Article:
Tag Archive | Connecticut

Time in the Woods

I look forward to going hunting every year. Last year, after two years of getting nothing, I got a small button buck in the Connecticut woods. It gave me a great feeling of accomplishment and I returned to the woods this year with a much-bolstered sense of confidence.

But a deer was not in the cards this year. This was the first season I’ve gone hunting when I didn’t even SEE a single deer in the two whole days I was in the woods. Even in the previous hunts when I came home empty-handed, I had at least seen deer in the woods.

I saw deer while I was driving to Connecticut and back. There is no shortage of deer in the world. The woods of the suburbs and country are still sick with the beautiful beasts. And I have a good spot as well. My favorite hunting spot is a bluff that overlooks a healthy slice of woods. I’m elevated and out sight. It has given me many chances to get deer.

My friend Steve, a very experienced hunter who has taught me a lot about hunting, said the deer were moving differently this year. It was windy on one day we were out and deer don’t like to move around when it’s windy—the wind carries their scent to potential predators. Steve said that some years that’s just what happens. You can sit for hours and days not see nothing. That’s hunting.

Hunting is a noble venture, and it requires a lot of patience and discipline. And that’s actually one of the best things about it. Hunting means you have to be silent and quietly observe nature for many hours at a time.

The first day I went out this year things were cold and windy. Leaves falling from the trees and swaying branches will sometimes catch your eye. Your mind can play tricks on you and you’ll see deer in every movement of the trees or leaves. You’ll hear a sound in the distance and think it may be the sound of some game approaching. It will turn out to be nothing but the wind.

Every clump of brush in the distance could be a missed chance at a shot. I found myself scoping in on things just to maintain my aiming acuity and in case these shaded areas of the woods turned out to be a delicious venison.

The second day I went out was about a week later and it was the last day of the hunting season. Snow had fallen and the woods were blanketed with a layer of white. There were fresh deer tracks not far from my regular spot. I got there plenty early and stayed quiet. I still saw nothing. It was beautiful to see the woods covered in snow, even seeing different animal tracks in the snow made the trip worthwhile.

Steve tells me that hunting is all about time in the woods. The more time you spend in the woods, the better hunter you become.

I’ll add that more time in the woods makes you a better person as well. Everyone needs some quiet time to contemplate nature. Everyone needs hours at a time in the outdoors where you don’t speak at all. You are quiet and watching and waiting. The peaceful quiet is its own reward, and may be your only reward that day. Sometimes that’s enough.

Happy Summertime, New York

r-NEW-YORK-HEAT-WAVE-large570New York in the summer is for oppressive heat and simmering anger, for being tempted with the sights of more female flesh while blanketed with heat and the sweaty intrusions of more people.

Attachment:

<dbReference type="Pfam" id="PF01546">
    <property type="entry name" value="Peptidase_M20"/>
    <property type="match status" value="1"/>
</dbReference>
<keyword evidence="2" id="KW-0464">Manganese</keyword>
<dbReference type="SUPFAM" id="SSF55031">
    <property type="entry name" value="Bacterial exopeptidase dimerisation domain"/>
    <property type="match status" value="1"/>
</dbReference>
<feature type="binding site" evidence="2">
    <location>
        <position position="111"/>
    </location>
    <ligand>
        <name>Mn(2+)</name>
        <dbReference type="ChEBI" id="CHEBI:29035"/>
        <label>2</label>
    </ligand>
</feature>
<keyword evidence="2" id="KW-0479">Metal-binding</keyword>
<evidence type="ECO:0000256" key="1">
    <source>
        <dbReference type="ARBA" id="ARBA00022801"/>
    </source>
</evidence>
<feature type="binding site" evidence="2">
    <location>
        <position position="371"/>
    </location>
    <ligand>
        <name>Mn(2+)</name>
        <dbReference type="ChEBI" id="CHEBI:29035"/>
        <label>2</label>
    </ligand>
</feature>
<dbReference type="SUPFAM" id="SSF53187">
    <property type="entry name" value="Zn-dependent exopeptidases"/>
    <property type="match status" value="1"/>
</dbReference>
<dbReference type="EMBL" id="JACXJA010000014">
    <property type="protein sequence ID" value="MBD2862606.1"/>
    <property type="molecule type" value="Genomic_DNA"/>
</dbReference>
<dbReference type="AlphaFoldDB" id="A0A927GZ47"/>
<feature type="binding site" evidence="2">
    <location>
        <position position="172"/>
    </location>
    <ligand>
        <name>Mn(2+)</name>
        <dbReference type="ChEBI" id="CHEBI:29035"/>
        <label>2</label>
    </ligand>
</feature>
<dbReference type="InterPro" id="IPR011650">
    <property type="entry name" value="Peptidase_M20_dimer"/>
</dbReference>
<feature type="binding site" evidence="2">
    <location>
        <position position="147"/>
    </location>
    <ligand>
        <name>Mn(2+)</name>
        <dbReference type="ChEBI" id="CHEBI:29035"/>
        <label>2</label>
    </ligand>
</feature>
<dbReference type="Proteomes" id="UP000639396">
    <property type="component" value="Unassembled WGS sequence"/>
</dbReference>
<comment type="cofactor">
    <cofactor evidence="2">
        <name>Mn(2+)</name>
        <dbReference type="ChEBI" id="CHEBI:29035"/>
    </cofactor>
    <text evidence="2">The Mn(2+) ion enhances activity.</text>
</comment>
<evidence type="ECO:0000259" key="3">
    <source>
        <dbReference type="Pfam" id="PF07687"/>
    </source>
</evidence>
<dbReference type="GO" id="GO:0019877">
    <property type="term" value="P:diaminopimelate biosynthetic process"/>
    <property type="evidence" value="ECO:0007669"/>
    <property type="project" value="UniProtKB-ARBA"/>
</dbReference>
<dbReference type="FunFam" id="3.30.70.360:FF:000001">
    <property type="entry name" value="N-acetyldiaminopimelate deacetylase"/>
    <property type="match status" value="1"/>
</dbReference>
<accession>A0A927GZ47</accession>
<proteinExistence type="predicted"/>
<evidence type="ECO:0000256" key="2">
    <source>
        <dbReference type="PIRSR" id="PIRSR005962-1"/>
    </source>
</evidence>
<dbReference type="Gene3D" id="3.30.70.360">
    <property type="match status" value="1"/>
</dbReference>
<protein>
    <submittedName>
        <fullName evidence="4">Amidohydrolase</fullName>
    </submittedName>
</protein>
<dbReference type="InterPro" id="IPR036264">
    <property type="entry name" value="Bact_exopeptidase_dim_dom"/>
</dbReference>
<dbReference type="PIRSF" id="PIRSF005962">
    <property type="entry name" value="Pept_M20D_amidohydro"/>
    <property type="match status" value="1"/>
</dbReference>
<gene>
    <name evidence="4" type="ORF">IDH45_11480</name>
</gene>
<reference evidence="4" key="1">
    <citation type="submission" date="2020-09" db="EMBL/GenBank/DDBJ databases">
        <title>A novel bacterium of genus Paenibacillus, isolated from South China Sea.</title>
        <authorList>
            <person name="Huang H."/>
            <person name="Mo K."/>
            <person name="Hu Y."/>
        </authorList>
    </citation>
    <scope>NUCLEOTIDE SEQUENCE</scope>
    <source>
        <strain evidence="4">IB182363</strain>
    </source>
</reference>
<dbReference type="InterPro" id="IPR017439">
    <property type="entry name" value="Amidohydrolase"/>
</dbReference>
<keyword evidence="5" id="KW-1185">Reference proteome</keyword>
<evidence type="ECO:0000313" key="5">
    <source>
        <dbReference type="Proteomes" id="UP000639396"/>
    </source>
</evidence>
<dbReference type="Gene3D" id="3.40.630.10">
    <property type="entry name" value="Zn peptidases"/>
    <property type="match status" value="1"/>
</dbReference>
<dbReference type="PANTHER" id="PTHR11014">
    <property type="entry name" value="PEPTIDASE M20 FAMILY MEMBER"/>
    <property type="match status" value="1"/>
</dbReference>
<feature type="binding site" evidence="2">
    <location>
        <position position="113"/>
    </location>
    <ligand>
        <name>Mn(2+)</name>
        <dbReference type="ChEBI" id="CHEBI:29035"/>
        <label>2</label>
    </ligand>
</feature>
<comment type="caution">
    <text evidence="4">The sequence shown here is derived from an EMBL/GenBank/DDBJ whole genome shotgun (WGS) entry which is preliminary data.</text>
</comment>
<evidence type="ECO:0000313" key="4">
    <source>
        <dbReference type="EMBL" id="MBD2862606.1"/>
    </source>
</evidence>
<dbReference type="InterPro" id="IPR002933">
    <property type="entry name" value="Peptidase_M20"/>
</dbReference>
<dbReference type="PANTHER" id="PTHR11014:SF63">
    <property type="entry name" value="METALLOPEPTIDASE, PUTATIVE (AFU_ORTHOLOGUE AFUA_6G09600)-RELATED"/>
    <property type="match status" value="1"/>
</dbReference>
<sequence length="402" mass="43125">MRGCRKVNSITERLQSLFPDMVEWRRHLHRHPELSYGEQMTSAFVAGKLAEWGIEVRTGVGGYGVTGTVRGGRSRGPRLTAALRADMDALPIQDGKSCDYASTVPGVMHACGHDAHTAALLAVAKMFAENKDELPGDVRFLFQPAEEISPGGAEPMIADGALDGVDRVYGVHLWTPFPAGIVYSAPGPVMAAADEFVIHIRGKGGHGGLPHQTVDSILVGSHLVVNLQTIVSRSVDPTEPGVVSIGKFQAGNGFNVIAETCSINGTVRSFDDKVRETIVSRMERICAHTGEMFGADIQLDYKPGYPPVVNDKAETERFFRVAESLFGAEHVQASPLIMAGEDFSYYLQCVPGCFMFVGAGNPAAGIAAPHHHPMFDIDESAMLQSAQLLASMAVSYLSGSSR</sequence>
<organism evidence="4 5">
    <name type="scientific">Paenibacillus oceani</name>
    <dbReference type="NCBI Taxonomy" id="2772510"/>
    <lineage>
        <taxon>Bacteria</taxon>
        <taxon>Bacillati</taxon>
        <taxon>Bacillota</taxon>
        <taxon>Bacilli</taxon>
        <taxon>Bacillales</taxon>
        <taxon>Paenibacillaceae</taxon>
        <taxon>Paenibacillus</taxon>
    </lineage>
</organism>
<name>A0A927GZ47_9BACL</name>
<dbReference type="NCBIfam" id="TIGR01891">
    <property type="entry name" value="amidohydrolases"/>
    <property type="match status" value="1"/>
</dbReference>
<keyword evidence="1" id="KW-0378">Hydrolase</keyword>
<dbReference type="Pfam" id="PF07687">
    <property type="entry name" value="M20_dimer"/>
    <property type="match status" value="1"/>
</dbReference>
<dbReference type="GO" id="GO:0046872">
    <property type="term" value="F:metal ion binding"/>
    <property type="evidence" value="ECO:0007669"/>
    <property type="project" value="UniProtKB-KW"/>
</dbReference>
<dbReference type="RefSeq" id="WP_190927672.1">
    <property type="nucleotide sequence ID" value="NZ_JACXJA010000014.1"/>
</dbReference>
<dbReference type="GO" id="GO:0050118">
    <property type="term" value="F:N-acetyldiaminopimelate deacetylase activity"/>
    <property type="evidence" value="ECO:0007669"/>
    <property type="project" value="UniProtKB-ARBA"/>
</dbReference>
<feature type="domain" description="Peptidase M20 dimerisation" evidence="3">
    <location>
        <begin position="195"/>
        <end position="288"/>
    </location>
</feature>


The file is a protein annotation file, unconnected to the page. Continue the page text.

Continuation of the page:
City life is a trial of patience and suffering in the summer. Concrete and blacktop absorb and reflect the heat, exhaust fumes are trapped by tall buildings, and everything in the city is hotter than everywhere else. Cramped onto subways and buses, we bristle at the sweaty touch of others, suffering further in one another’s vulgar heat.

Summer tests everyone’s patience. The heat and humidity magnify the unending slights and annoyances that are the fuel of city angst. The unavoidable heat and its sweaty unpleasantness works to erode our patience and our souls boil over with anger and white-hot rage almost daily.

The sad realization of summer hit me just yesterday while I stood waiting for the 7 train in Flushing. The 7 train is populated mostly by Asians with sharp elbows who scramble for seats that they’ll only sit in for about 25 minutes at most and are less comfortable than standing. I prefer to stand so I can read the paper and not fight for a seat. But like other subway lines, the 7 train is a strange beast that operates on its own whims and curses its riders with frequent malfunctions. I was jolted to the realization of summer while standing and waiting for the subway at Main Street, which is underground – most of the 7 line is above ground. “Signal problems” caused a delay in subway service, and there was little to do but stand motionless and suffer as the platform became more crowded and sweat soaked through your clothes.

Summer in the city has its fun moments. It’s sometimes nice to stay in the city while everyone else is away, especially Labor Day weekend to end the summer season. New York is forever populated with young women and the degeneration of our society has dictated that popular fashion becomes more and more revealing with each summer season.

But at some point, you must leave New York City for at least 48 consecutive hours every summer in order to preserve some shred of sanity. Being baked in a concrete, glass and body odor oven for three and a half months will make even the strongest person go mad.

I’m going to Connecticut to light off explosives with a few good friends and then to California where I will try to trace the steps of Henry Miller and light bonfires in tribute to John Steinbeck and the ghosts of Portuguese whalers. But I shall return soon to our sweat-soaked city to grab it by the throat once again.

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